Jobs and Tasks Overview
Updated: May 20, 2009
Applies To: Windows HPC Server 2008
A Windows HPC Server 2008 job is a resource request. A job requests “X number of Y resources for a Z amount of time.” For example, a job might request eight nodes in the “Have Big Memory” group for two hours.
How long a job waits in the scheduler queue depends on a number of factors, including:
What resources the job needs
What jobs are currently running
What other jobs are in the queue
The scheduling policies configured by the cluster administrator
The amount of time a job must wait in the queue can be decreased by:
Submitting the job with high priority
Specifying an accurate maximum run time for the job
Requesting the minimum resources possible
Being unspecific about the types of resources required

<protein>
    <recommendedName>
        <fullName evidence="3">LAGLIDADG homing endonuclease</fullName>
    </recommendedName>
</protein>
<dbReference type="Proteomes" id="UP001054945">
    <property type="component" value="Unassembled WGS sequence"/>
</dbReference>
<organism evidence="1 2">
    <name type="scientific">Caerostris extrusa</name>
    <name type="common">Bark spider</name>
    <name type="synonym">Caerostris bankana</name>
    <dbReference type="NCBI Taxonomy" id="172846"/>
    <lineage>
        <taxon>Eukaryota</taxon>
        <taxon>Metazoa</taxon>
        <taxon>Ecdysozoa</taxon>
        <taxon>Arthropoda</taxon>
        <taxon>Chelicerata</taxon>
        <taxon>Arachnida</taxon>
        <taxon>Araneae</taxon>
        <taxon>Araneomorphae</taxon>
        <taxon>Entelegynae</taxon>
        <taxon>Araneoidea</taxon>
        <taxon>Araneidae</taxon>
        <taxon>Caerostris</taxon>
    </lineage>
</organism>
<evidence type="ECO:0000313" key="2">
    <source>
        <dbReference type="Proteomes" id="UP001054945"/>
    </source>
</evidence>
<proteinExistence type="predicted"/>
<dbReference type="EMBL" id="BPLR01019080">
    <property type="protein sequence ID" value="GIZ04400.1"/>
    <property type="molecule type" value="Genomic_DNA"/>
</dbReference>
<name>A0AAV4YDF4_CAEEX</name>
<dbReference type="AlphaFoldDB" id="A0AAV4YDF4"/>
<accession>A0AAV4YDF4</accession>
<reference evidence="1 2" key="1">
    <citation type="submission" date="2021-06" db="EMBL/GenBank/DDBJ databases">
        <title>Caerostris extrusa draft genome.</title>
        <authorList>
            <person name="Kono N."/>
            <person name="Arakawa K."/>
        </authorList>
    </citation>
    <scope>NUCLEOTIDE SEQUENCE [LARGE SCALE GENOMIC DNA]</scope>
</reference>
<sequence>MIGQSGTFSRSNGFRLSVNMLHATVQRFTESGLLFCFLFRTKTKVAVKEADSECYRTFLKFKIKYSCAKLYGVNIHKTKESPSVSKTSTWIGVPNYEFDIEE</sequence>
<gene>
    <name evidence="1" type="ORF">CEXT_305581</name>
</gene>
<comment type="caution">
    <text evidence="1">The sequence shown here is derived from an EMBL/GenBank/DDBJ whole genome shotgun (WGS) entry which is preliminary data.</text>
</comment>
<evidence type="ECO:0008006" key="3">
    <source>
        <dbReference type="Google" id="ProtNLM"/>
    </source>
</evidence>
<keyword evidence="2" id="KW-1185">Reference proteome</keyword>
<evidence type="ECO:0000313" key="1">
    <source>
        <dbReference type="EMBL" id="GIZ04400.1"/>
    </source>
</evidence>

When resources are allocated to a job, the scheduler uses those resources to execute the tasks in the job. A task is a command to execute, along with some associated information about how that command needs to run.
A job may contain one task, many tasks, or no tasks (interpreted as: “Reserve some resources for me and I’ll figure out what to do with them later”). The tasks within a job can be entirely independent, or they might depend on each other and need to run in a specific order. You can establish the order in which tasks are run by defining dependencies between tasks.
There are two types of tasks:
Basic task A command line with some metadata about how to run it. For example, to run a Message Passing Interface (MPI) application, create a basic task in which the command is
mpiexec [mpi_options] <myapp.exe> [arguments], and the task requests a number of resources that span many nodes.
Parametric task A command that includes the wildcard character (*). For example,
<myapp.exe * > [arguments]. The command runs multiple times, with each instance using a different value to replace the wildcard.